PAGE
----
706 SSPE_BA_114_137_F TCAAGCAAACG 255 SSPE_BA_196_222_R TTGCACGTCTGTT 1402
CACAATCAGAA TCAGTTGCAAAT
GC C
770 PLA_AF053945_7377_7402_F TGACATCCGGC 442 PLA_AF053945_7434_7462_R TCTAAATTCCGCA 1313
TCACGTTATTA AAGACTTTGGCAT
TGGT TA
771 PLA_AF053945_7382_7404_F TCCGGCTCACG 327 PLA_AF053945_7482_7502_R TGGTCTGAGTACC 1304
TTATTATGGTA TCCTTTGC
C
772 PLA_AF053945_7481_7503_F TGCAAAGGAGG 481 PLA_AF053945_7539_7562_R TATTGGAAATACC 943
TACTCAGACCA GGCAGCATCTC
T
773 PLA_AF053945_7186_7211_F TTATACCGGAA 657 PLA_AF053945_7257_7280_R TAATGCGATACTG 879
ACTTCCCGAAA GCCTGCAAGTC
GGAG
774 CAF1_AF053947_33407_33430_F TCAGTTCCGTT 292 CAF1_AF053947_33494_33514_R TGCGGGCTGGTTC 1235
ATCGCCATTGC AACAAGAG
AT
775 CAF1_AF053947_33515_33541_F TCACTCTTACA 270 CAF1_AF053947_33595_33621_R TCCTGTTTTATAG 1053
TATAAGGAAGG CCGCCAAGAGTAA
CGCTC G
776 CAF1_AF053947_33435_33457_F TGGAACTATTG 542 CAF1_AF053947_33499_33517_R TGATGCGGGCTGG 1183
CAACTGCTAAT TTCAAC
G
777 CAF1_AF053947_33687_33716_F TCAGGATGGAA 286 CAF1_AF053947_33755_33782_R TCAAGGTTCTCAC 962
ATAACCACCAA CGTTTACCTTAGG
TTCACTAC AG
778 INV_U22457_515_539_F TGGCTCCTTGG 573 INV_U22457_571_598_R TGTTAAGTGTGTT 1343
TATGACTCTGC GCGGCTGTCTTTA
TTC TT
779 INV_U22457_699_724_F TGCTGAGGCCT 525 INV_U22457_753_776_R TCACGCGACGAGT 976
GGACCGATTAT GCCATCCATTG
TTAC
780 INV_U22457_834_858_F TTATTTACCTG 664 INV_U22457_942_966_R TGACCCAAAGCTG 1154
CACTCCCACAA AAAGCTTTACTG
CTG
781 INV_U22457_1558_1581_F TGGTAACAGAG 597 INV_U22457_1619_1643_R TTGCGTTGCAGAT 1408
CCTTATAGGCG TATCTTTACCAA
CA
782 LL_NC003143_2366996 TGTACCCGCTAA 627 LL_NC003143_2367073_2367097_R TCTCATCCCGATA 1123
2367019_F AGCACTACCAT TTACCGCCATGA
CC
783 LL_NC003143_2367172 TGGACGGCATC 550 LL_NC003143_2367249_23672 TGGCAACAGCTCA 1272
2367194_F ACGATTCTCTA ACACCTTTGG
C
874 RPLB_EC_649_679_F TGICCIACIGT 620 RPLB_EC_739_762_TMOD_R TTCCAAGTGCTGG 1380
IIGIGGTTCTG TTTACCCCATGG
TAATGAACC
875 RPLB_EC_642_679P_F TpCpCpTpTpG 646 RPLB_EC_739_762_TMOD_R TTCCAAGTGCTGG 1380
ITpGICCIACI TTTACCCCATGG
GTIIGIGGTTC
TGTAATGAACC
876 MECIA_Y14051_3315_3341_F TTACACATATC 653 MECIA_Y14051_3367_3393_R TGTGATATGGAGG 1333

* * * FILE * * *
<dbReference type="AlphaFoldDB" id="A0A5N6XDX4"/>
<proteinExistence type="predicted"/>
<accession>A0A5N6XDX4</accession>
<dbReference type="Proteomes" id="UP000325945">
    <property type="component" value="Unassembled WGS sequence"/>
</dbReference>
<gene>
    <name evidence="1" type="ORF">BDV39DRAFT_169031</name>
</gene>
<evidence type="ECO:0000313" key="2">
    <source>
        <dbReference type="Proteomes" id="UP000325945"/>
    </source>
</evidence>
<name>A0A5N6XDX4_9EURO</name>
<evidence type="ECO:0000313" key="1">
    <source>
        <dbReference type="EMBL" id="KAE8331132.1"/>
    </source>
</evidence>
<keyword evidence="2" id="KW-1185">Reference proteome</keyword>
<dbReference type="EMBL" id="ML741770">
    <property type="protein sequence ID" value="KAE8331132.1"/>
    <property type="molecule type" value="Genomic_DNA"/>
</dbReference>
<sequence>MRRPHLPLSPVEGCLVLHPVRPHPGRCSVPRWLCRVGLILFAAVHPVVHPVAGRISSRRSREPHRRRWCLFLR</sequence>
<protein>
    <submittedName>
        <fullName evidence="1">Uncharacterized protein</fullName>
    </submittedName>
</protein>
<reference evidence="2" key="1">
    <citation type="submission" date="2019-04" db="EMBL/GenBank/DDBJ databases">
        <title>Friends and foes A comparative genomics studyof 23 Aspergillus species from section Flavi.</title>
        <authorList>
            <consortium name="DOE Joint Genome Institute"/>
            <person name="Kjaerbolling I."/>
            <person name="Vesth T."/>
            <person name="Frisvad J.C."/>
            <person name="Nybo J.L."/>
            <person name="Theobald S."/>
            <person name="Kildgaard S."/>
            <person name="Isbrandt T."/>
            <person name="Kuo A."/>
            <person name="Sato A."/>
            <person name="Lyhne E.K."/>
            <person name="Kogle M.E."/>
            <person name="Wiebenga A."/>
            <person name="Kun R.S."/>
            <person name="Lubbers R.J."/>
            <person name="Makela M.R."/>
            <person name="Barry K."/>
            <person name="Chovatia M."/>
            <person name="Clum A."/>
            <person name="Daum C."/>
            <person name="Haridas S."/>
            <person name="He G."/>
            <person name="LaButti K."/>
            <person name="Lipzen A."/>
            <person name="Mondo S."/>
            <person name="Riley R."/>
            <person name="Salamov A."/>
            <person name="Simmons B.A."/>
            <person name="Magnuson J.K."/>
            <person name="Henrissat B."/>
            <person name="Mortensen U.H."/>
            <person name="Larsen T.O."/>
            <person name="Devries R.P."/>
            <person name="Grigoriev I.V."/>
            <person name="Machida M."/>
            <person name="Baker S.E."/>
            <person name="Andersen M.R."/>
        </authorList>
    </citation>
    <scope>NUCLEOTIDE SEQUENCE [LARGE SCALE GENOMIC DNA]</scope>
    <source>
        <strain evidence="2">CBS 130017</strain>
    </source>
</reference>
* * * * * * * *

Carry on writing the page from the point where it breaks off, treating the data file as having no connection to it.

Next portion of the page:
GTGAGCAATGA TGTAGAAGGTGTT
ACTGA A
877 MECA_Y14051_3774_3802_F TAAAACAAACT 144 MECA_Y14051_3828_3854_R TCCCAATCTAACT 1015
ACGGTAACATT TCCACATACCATC
GATCGCA T
878 MECA_Y14051_3645_3670_F TGAAGTAGAAA 434 MECA_Y14051_3690_3719_R TGATCCTGAATGT 1181
TGACTGAACGT TTATATCTTTAAC
CCGA GCCT
879 MECA_Y14051_4507_4530_F TCAGGTACTGC 288 MECA_Y14051_4555_4581_R TGGATAGACGTCA 1269
TATCCACCCTC TATGAAGGTGTGC
AA T
880 MECA_Y14051_4510_4530_F TGTACTGCTAT 626 MECA_Y14051_4586_4610_R TATTCTTCGTTAC 939
CCACCCTCAA TCATGCCATACA
881 MECA_Y14051_4669_4698_F TCACCAGGTTC 262 MECA_Y14051_4765_4793_R TAACCACCCCAAG 858
AACTCAAAAAA ATTTATCTTTTG
ATATTAACA CCA
882 MECA_Y14051_4520_4530P_F TCpCpACpCpC 389 MECA_Y14051_4590_4600P_R TpACpTpCpATpG 1357
pTpCpAA CpCpA
883 MECA_Y14051_4520_4530P_F TCpCpACpCpC 389 MECA_Y14051_4600_4610P_R TpATpTpCpTpTp 1358
pTpCpAA CpGTpT
902 TRPE_AY094355_1467_1491_F ATGTCGATTGC 36 TRPE_AY094355_1569_1592_R TGCGCGAGCTTT 1231
AATCCGTACTT TATTTGGGTTTC
GTG
903 TRPE_AY094355_1445_1471_F TGGATGGCATG 557 TRPE_AY094355_1551_1580_R TATTTGGGTTTCA 944
GTGAAATGGAT TTCCACTCAGATT
ATGTC CT
904 TRPE_AY094355_1278_1303_F TCAAATGTACA 247 TRPE_AY094355_1392_1418_R TCCTCTTTTCACA 1048
AGGTGAAGTGC GGCTCTACTTCAT
GTGA C
905 TRPE_AY094355_1064_1086_F TCGACCTTTGG 357 TRPE_AY094355_1171_1196_R TACATCGTTTCGC 885
CAGGAACTAGA CCAAGATCAATCA
C
906 TRPE_AY094355_666_688_F GTGCATGCGGA 135 TRPE_AY094355_769_791_R TTCAAAATGCGGA 1372
TACAGAGCAGA GGCGTATGTG
907 TRPE_AY094355_757_776_F TGCAAGCGCGA 483 TRPE_AY094355_864_883_R TGCCCAGGTACAA 1218
CCACATACG CCTGCAT
908 RECA_AF251469_43_68_F TGGTACATGTG 601 RECA_AF251469_140_163_R TTCAAGTGCTTGC 1375
CCTTCATTGAT TCACCATTGTC
GCTG
909 RECA_AF251469_169_190_F TGACATGCTTG 446 RECA_AF251469_277_300_R TGGCTCATAAGAC 1280
TCCGTTCAGGC GCGCTTGTAGA
910 PARC_X95819_87_110_F TGGTGACTCGG 609 PARC_X95819_201_222_R TTCGGTATAACGC 1387